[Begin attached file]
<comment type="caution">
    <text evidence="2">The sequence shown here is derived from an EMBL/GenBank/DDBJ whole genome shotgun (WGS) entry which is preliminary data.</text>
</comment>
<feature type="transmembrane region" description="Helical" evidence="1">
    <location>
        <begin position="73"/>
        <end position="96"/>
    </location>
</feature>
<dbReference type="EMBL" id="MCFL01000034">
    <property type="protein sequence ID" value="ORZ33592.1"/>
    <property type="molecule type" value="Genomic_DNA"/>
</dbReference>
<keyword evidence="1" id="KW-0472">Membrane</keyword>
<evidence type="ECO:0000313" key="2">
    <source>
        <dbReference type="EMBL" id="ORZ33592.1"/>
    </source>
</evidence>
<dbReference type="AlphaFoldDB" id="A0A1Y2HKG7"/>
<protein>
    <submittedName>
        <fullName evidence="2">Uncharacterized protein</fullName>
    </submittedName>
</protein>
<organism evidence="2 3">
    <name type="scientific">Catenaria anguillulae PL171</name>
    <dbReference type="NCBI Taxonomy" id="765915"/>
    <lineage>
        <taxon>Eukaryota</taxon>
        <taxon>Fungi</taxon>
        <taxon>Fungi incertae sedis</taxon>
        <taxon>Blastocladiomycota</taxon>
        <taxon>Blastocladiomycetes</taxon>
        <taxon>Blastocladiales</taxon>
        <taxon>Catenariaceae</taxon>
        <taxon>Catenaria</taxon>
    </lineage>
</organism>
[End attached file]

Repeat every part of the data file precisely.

<comment type="caution">
    <text evidence="2">The sequence shown here is derived from an EMBL/GenBank/DDBJ whole genome shotgun (WGS) entry which is preliminary data.</text>
</comment>
<feature type="transmembrane region" description="Helical" evidence="1">
    <location>
        <begin position="73"/>
        <end position="96"/>
    </location>
</feature>
<dbReference type="EMBL" id="MCFL01000034">
    <property type="protein sequence ID" value="ORZ33592.1"/>
    <property type="molecule type" value="Genomic_DNA"/>
</dbReference>
<keyword evidence="1" id="KW-0472">Membrane</keyword>
<evidence type="ECO:0000313" key="2">
    <source>
        <dbReference type="EMBL" id="ORZ33592.1"/>
    </source>
</evidence>
<dbReference type="AlphaFoldDB" id="A0A1Y2HKG7"/>
<protein>
    <submittedName>
        <fullName evidence="2">Uncharacterized protein</fullName>
    </submittedName>
</protein>
<organism evidence="2 3">
    <name type="scientific">Catenaria anguillulae PL171</name>
    <dbReference type="NCBI Taxonomy" id="765915"/>
    <lineage>
        <taxon>Eukaryota</taxon>
        <taxon>Fungi</taxon>
        <taxon>Fungi incertae sedis</taxon>
        <taxon>Blastocladiomycota</taxon>
        <taxon>Blastocladiomycetes</taxon>
        <taxon>Blastocladiales</taxon>
        <taxon>Catenariaceae</taxon>
        <taxon>Catenaria</taxon>
    </lineage>
</organism>